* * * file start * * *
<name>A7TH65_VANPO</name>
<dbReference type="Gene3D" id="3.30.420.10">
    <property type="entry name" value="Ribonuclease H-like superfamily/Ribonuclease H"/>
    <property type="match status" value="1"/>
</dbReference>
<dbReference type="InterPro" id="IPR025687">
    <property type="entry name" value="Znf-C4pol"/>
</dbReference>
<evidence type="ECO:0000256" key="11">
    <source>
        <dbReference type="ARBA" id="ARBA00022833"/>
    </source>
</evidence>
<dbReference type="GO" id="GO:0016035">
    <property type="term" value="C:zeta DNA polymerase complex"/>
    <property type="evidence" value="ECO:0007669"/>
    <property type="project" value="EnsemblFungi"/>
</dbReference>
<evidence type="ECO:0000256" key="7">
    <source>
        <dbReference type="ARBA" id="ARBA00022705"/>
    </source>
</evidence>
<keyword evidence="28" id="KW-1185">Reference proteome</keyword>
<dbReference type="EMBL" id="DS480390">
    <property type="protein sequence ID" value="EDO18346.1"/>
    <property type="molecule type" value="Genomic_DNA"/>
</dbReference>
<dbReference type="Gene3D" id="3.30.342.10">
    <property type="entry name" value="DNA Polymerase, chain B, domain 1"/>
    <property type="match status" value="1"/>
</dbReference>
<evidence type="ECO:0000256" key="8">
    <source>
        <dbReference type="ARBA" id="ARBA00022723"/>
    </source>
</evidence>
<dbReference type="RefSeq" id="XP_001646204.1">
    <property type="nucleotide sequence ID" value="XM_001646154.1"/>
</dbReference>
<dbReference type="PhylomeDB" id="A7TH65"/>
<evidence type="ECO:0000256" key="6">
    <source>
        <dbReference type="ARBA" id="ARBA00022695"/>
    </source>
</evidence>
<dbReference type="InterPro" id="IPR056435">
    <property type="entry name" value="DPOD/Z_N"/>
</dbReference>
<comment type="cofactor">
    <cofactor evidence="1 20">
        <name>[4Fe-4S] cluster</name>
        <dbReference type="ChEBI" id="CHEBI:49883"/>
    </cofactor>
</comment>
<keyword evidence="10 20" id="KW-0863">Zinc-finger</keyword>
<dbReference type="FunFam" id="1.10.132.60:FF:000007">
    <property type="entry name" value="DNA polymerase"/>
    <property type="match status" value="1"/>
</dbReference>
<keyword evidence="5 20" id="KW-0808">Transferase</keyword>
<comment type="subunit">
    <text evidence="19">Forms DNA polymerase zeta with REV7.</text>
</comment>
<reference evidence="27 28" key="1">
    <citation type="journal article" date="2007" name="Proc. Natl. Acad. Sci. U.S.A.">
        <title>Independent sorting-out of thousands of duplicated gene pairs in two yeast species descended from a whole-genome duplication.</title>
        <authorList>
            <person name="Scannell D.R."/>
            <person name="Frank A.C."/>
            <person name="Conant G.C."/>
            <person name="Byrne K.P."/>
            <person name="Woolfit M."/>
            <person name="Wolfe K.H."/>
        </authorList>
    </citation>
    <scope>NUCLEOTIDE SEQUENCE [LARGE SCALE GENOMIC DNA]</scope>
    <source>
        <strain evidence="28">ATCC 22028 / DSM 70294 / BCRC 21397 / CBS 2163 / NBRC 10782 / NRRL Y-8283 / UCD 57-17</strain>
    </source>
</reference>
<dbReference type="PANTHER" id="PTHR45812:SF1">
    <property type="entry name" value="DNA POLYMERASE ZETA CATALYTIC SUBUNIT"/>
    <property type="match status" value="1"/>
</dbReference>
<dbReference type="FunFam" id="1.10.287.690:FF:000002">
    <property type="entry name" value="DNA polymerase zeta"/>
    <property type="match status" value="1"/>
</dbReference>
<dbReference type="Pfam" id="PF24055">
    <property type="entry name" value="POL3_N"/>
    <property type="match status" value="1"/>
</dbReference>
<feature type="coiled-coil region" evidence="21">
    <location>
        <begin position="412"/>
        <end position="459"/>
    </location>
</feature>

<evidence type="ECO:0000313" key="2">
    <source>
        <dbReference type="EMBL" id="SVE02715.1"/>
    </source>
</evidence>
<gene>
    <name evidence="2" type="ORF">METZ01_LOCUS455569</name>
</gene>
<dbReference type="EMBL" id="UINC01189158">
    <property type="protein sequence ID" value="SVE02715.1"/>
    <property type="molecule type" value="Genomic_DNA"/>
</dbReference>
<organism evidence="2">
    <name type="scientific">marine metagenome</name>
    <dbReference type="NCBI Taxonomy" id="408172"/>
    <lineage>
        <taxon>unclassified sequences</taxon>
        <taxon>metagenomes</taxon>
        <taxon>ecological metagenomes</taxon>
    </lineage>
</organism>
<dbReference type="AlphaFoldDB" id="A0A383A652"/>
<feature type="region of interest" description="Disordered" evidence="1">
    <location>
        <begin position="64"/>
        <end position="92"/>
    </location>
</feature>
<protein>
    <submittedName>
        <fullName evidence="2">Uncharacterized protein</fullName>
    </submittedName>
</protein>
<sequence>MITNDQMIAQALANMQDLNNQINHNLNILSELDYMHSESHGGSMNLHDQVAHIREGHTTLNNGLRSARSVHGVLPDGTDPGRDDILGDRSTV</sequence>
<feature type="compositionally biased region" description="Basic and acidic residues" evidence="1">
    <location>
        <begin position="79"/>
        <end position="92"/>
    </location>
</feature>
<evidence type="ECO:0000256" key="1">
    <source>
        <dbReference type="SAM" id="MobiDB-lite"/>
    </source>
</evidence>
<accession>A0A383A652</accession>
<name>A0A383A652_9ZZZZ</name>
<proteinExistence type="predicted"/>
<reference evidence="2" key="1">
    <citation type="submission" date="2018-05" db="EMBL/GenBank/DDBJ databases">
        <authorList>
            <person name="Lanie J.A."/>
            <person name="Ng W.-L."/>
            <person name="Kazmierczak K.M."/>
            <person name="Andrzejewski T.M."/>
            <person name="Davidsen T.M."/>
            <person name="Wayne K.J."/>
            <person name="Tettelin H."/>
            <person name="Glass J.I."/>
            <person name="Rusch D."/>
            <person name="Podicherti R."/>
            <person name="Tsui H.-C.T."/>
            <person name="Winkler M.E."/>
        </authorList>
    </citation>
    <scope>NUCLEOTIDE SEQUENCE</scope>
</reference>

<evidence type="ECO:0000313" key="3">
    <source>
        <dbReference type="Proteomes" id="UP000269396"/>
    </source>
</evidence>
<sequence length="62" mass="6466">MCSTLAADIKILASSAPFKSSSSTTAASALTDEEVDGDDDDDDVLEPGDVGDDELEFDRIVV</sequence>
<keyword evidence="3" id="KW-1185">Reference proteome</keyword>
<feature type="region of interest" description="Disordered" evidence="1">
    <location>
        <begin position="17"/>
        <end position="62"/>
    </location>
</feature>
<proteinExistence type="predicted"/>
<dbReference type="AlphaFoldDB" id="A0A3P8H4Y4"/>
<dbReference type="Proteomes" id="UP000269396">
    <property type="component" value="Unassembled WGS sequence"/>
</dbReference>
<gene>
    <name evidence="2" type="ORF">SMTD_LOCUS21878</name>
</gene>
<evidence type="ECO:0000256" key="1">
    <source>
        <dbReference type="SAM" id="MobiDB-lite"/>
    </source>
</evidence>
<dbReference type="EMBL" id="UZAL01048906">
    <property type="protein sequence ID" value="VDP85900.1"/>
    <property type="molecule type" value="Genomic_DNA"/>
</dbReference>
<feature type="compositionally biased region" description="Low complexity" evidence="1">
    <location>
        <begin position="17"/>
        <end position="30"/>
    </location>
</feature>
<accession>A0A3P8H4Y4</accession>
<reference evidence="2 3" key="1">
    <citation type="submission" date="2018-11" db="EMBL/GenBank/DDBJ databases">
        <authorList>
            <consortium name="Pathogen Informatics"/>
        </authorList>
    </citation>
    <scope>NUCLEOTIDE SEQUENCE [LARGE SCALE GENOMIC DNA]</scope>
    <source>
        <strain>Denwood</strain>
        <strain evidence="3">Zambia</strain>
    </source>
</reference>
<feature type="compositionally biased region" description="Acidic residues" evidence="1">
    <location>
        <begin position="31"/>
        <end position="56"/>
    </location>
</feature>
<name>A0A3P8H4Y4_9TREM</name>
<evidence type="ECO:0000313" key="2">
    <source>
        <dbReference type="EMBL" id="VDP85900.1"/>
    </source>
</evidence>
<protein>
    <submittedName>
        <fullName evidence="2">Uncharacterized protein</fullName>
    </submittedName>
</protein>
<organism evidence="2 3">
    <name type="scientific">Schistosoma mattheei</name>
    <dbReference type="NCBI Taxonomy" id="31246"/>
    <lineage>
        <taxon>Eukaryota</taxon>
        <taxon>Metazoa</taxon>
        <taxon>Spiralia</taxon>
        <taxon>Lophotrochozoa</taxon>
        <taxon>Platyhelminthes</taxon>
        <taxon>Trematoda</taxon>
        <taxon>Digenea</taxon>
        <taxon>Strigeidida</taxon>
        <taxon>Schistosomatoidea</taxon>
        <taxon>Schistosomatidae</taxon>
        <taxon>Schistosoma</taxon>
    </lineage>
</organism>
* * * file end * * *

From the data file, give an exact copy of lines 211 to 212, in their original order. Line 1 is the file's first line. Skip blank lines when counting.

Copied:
    <source>
        <strain>Denwood</strain>